Why a HELOC may be the best way to access your home’s equity

A HELOC generally has lower interest rates and more flexible repayment terms.

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In today’s economic climate with cooled (but still persistent) inflation and higher interest rates designed to combat it, many homeowners and prospective buyers are out of luck. Interest rates are exponentially higher than just a few years ago, thus diminishing the benefit of refinancing and eliminating many buyers from the market in total. Fortunately, current owners have a resource that they can use in the interim to improve their homes – and boost their values.

By tapping into their existing home equity, owners can renovate their homes and make major repairs and improvements, and they can do so at lower interest rates than what would normally be available with other options like credit cards and personal loans. Two of the more prominent ways to tap into this existing equity are via home equity loans and home equity lines of credit (HELOC). While both have pros and cons, there are some compelling arguments that a HELOC may be your best choice.

Start by exploring your HELOC options here now to see what rates you qualify for.

Why a HELOC may be the best way to access your home’s equity

While a home equity loan may help you reach your goals, a HELOC may be the best option for your personal situation. Here are three reasons why.

You only pay for what you use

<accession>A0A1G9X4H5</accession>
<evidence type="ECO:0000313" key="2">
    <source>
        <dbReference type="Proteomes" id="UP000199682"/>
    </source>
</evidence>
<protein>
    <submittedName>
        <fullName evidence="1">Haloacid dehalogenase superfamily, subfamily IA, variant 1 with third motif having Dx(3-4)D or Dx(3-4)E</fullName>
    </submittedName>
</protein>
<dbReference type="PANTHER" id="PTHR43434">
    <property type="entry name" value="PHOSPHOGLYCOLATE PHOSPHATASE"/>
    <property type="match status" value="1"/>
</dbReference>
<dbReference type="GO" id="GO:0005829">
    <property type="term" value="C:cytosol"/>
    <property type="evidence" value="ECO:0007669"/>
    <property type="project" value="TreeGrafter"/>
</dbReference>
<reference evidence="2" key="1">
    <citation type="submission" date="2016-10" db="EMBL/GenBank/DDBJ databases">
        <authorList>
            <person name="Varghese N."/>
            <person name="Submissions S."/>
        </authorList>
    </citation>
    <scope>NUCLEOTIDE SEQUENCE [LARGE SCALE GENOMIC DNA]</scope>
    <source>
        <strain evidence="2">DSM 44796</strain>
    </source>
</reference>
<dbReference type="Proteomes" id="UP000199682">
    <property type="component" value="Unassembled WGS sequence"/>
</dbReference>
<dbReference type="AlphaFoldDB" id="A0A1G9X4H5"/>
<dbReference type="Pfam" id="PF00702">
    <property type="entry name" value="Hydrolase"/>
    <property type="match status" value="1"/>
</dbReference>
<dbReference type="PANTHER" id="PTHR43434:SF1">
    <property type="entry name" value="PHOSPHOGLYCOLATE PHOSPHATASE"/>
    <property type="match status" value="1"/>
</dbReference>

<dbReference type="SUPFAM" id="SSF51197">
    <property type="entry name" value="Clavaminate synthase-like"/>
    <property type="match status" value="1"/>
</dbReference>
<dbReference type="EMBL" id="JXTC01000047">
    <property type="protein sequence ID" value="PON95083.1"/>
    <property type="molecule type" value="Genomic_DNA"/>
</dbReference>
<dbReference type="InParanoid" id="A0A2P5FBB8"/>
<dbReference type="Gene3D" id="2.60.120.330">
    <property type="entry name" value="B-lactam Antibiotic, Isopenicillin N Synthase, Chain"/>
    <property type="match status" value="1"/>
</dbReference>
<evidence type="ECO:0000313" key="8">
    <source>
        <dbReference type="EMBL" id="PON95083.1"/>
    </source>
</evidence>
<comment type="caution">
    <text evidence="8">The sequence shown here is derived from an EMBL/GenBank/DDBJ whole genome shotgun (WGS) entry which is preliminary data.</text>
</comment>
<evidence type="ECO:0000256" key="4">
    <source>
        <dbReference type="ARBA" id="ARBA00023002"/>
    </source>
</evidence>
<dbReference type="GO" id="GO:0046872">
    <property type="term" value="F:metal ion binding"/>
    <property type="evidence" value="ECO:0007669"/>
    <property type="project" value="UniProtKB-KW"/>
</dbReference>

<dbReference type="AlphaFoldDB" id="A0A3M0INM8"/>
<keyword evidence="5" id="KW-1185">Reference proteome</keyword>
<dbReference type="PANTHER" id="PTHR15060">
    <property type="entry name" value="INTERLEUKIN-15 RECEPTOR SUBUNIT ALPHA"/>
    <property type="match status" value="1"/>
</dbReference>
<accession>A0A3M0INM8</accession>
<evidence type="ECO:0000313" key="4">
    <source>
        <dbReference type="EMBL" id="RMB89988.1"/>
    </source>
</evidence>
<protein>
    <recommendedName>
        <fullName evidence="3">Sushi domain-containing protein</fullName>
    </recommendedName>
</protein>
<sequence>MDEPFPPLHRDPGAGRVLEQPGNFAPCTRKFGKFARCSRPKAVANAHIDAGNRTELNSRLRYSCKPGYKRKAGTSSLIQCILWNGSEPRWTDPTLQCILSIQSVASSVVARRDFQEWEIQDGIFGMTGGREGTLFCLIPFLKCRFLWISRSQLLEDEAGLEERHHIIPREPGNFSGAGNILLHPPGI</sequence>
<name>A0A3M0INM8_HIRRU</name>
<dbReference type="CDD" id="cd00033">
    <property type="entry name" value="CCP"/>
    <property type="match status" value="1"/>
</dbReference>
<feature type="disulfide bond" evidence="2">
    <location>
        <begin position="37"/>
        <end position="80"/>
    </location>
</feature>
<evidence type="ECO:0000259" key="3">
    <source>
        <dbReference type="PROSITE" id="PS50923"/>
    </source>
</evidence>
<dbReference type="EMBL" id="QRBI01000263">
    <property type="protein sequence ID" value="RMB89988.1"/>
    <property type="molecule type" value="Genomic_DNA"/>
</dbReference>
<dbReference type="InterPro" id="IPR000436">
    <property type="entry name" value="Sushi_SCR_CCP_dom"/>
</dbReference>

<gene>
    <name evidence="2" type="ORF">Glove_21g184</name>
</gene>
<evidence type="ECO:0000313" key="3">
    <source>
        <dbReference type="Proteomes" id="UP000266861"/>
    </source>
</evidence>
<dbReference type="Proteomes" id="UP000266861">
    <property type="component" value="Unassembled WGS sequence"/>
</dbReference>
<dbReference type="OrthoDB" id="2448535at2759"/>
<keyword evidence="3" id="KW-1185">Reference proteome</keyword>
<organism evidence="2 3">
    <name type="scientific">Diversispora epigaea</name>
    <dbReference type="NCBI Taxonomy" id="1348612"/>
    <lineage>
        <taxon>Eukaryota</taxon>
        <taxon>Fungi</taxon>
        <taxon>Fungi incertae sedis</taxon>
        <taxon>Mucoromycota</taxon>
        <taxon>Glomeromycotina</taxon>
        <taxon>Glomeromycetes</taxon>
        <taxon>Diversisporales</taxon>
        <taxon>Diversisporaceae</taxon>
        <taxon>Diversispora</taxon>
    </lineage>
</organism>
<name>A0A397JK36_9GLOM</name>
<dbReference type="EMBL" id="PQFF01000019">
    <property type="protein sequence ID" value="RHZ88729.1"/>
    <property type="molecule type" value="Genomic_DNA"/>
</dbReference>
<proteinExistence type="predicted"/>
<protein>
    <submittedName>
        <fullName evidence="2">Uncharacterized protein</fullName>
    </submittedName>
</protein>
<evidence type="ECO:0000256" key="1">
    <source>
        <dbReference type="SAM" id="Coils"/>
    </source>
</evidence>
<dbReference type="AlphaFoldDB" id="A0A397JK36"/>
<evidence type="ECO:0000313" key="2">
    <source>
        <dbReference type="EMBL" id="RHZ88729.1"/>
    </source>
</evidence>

With a home equity loan, you’ll have to pay back the full amount you borrowed, with interest. But that’s not the case with a HELOC. A HELOC operates as a revolving line of credit, as a credit card does. So you’ll only pay back what you borrow as you borrow it. This could save you significant sums of interest over time, particularly if you ultimately realize that you didn’t need as much funding as you initially anticipated. 

Check your HELOC options here now to learn more.

Interest rates are lower

Not only will you likely pay less interest with a HELOC (due to the way the money is provided each month), but the interest rate you do pay will probably be lower than what you would have got saddled with if you took out a home equity loan instead. While rates on both types of home loans tend to be comparable, HELOCs have variable ones, which are often a bit lower than what you could get with a home equity loan. Just note the keyword there — “variable” — meaning that rates could also potentially increase in the future, unlike a home equity loan which is locked.

You have more flexibility

As mentioned above, a home equity loan comes locked with an interest rate — but it’s tied to one lump sum. This may be beneficial if you know exactly what you need and exactly what your costs will be. But if you don’t, and want some flexibility in terms of how much you can borrow and when you receive the funds, a HELOC is the better option. If you think you need $20,000 for a kitchen renovation, for example, but only really wind up needing $15,000, then you’ll have been better served by going the HELOC route. If you had gone with a home equity loan instead, you’ll be stuck with paying interest on the full $20,000 versus the $15,000 you ultimately used.

Explore your HELOC options here now to see if makes sense for you.

The bottom line

Home equity loans and HELOCs both offer homeowners a cost-effective and smart way to renovate and improve their homes by using the money they’ve already accumulated in their property. While both have unique advantages, for some homeowners a HELOC may be the best way to access their equity. With more flexible terms, lower interest rates and interest only on what you use (not the full amount you’re approved to borrow), a HELOC could be an option worth pursuing while you rate for the larger rate environment to shake out. Learn more about HELOCs, home equity loans and other ways to access your home equity here now. 

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